We also keep a couple of empty 750ml bottles around to deal with the remaining wine from magnums. And, if you have a Piccolo, a 0.1875ml Champagne bottle, you’ll never have to abuse your liver finishing a bottle because “there’s not enough to save.”

wine-bottle-sizes
Philippe Dambrine of Chateau Cantemerle shows off his assortment of bottle sizes.

If the wine ends up sitting in the fridge a little too long to be perfect for drinking, you can always use it as cooking wine. And if cooking is to be the wine’s sole use, you can even blend different wines in one bottle. If you do this, try to stick to one color of wine per bottle though.

Vinegar and Oil
We make our own vinegar at home from leftover wine. It’s better tasting than most of the stuff we could buy in stores and it’s free from artificial additives. Empty wine bottles are a great way to store the vinegar. We don’t pasteurize our vinegar, so we seal it tightly and refrigerate it. Pasteurized vinegar you can just keep in the cupboard.

On a similar note, some of our favorite high-quality olive oil comes in large metal containers. Those aren’t practical to use on a daily basis. We pour it into 375ml wine bottles which are just the right size for easy pouring. They don’t take up much space in the cupboard or on the counter either. Olive oil doesn’t like sunlight, so green or brown bottles are the best ones to use.

If you enjoyed this article, please share it! Icons for popular sharing services are at the right above and also below.

Follow NorCalWine on Twitter for breaking wine news, information on events and more. Become a fan and join the NorCal Wine community on Facebook. Also check outour comprehensive Northern California winery listings. They are very useful for planning a tasting trip or just getting in touch with a winery.

This article is original to NorCalWine.com. Copyright 2010 NorCal Wine. All rights reserved. Banner from photo by Wolfgang Sauber.

Deals of the Day: Ceja and Eagle Eye

Here are deals I’ve come across in the last day or so that I thought might be of interest to you. NorCal Wine isn’t compensated in any way by the vendors involved.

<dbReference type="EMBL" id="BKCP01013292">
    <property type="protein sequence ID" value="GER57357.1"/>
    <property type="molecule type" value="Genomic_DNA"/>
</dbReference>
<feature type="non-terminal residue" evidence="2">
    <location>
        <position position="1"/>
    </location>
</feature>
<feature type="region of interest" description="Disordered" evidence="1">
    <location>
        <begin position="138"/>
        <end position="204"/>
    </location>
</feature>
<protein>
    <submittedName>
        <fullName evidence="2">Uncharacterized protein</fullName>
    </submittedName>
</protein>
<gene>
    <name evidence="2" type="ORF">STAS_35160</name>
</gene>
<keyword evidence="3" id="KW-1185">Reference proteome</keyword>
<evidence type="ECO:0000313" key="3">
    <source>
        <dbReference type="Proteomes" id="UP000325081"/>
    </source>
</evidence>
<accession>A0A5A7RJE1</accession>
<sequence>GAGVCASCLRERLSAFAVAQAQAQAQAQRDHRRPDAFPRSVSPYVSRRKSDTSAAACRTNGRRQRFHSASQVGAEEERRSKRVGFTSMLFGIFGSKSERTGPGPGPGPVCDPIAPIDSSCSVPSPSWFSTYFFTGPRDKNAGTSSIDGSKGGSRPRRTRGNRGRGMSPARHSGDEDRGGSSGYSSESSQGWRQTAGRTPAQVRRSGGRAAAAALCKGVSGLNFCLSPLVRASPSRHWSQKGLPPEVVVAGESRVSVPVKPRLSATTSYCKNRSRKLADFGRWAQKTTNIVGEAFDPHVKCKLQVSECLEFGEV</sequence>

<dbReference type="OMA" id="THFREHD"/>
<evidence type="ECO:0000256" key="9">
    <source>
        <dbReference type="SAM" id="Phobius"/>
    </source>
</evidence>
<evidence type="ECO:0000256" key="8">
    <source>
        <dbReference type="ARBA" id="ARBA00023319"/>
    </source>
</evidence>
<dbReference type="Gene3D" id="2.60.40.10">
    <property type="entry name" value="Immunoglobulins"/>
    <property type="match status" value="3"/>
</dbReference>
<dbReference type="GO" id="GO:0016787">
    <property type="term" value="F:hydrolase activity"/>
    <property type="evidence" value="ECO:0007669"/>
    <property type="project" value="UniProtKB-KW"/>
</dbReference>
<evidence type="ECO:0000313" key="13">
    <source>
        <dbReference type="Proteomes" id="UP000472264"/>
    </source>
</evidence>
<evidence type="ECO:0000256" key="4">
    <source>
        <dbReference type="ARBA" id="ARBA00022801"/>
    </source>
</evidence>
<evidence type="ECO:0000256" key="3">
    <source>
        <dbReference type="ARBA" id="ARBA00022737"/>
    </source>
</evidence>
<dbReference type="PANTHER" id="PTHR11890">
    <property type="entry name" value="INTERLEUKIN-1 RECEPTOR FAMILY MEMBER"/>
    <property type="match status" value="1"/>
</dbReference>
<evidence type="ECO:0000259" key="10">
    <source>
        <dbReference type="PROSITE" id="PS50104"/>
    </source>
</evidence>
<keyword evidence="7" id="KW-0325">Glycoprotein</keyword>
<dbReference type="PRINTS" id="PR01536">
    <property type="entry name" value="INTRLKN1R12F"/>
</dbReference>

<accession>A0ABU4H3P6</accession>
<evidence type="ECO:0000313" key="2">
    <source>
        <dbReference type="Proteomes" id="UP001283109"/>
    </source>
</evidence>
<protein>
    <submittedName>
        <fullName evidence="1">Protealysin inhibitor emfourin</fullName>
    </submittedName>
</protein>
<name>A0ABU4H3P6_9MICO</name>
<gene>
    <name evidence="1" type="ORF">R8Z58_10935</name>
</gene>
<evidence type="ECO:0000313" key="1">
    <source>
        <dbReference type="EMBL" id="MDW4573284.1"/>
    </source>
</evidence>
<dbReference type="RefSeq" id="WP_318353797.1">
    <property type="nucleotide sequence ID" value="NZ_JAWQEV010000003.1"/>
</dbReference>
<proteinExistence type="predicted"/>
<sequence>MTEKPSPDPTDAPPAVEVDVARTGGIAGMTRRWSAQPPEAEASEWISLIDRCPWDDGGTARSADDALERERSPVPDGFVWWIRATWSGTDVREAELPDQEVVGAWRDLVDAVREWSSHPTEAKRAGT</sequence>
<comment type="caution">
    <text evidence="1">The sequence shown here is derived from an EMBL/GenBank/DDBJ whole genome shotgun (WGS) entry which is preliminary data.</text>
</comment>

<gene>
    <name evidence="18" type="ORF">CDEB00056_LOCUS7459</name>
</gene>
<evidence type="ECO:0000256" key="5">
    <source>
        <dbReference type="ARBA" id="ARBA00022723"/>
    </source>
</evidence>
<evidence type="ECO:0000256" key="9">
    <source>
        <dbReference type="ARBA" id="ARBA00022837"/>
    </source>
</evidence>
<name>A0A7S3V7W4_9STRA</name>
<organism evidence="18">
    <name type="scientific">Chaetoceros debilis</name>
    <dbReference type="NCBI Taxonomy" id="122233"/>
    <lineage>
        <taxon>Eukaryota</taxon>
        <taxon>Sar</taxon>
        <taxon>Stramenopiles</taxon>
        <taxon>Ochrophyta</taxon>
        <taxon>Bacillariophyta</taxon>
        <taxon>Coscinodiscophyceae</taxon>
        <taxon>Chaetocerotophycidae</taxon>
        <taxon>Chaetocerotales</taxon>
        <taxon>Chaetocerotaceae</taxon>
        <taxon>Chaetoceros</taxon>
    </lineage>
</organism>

Ceja Vineyards "World Cup Celebration"
Ceja 
Vineyards is offering 30% off all online purchases (3 bottles or more, 
regular size 750ml bottles) from now through the end of the World 
Cup on Sunday July 11th (sale ends at Midnight).

Order online at www.cejavineyards.com. You can pick up the wine at their Downtown Tasting Room or have it shipped (shipping 
not included).

Eagle Eye
Eagle Eye is running a "Summer Sale" for their 2005 Truchard Vineyard Merlot, $16.00 per bottle (plus shipping) with a 6 bottle minimum. The regular price is $21.99.

The Merlot is from the Truchard Vineyard in Carneros. Eagle Eye’s Napa Valley Cabernet Sauvignon makes up 10% of the blend.

 

Follow NorCalWine on Twitter for breaking wine news, information on events and more. Become a fan and join the NorCal Wine community on FacebookAlso check outour comprehensive Northern California winery listings. They are very useful for planning a tasting trip or just getting in touch with a winery.

This article is original to NorCalWine.com. Copyright 2010 NorCal Wine. All rights reserved.

Deals of the Day: Meadowood and Donati Family

These are deals that I’ve come across in the last day or so which I thought may be of interest to you. NorCal Wine isn’t compensated in any way by the vendors involved.

Meadowood Napa Valley (St. Helena)
When you reserve a stay for July 2010, you’ll enjoy a complimentary American Classics breakfast for two each day during your stay and two sixty-minute spa treatments once during your stay. To qualify, you must make your reservations on Meadowood.com.

meadowood_spa

This offer may not be combined with other offerings, is not available to groups, is subject to availability and excludes July 16 and 17, 2010

[Note: Meadowood is a beautiful property with prices to match. Even if you can't afford to stay there, it's still worth seeing. You might try the award-winning restaurant, one of Napa's best. Or you could just go up to look around and get a tasty beverage or two in the bar. - Fred]

Donati Family Vineyard
July 1st through the 5th take advantage of our “Oh Say Can You Save” sale. Mix and match your case of whites for $100.00 Mix and match case of reds and whites for $180.00 (this includes Ezio and Tal Padre! 2006 vintages only).

Tempted, but worried about the shipping cost? We’ve got you covered there too! If you live in California or Nevada we’ll ship you at $5.00 a box! Only want 1 bottle? It’s going to be $5.00. Want 3 cases of wine? That will be a total of $15.00 for shipping.

Kathryn Teale
Phone: 877-511-9463 (toll free)
Phone: 805-238-0676 (local)
Email: This email address is being protected from spambots. You need JavaScript enabled to view it.

 

If you enjoyed this article, please share it! Icons for popular sharing services are at the right above and also below.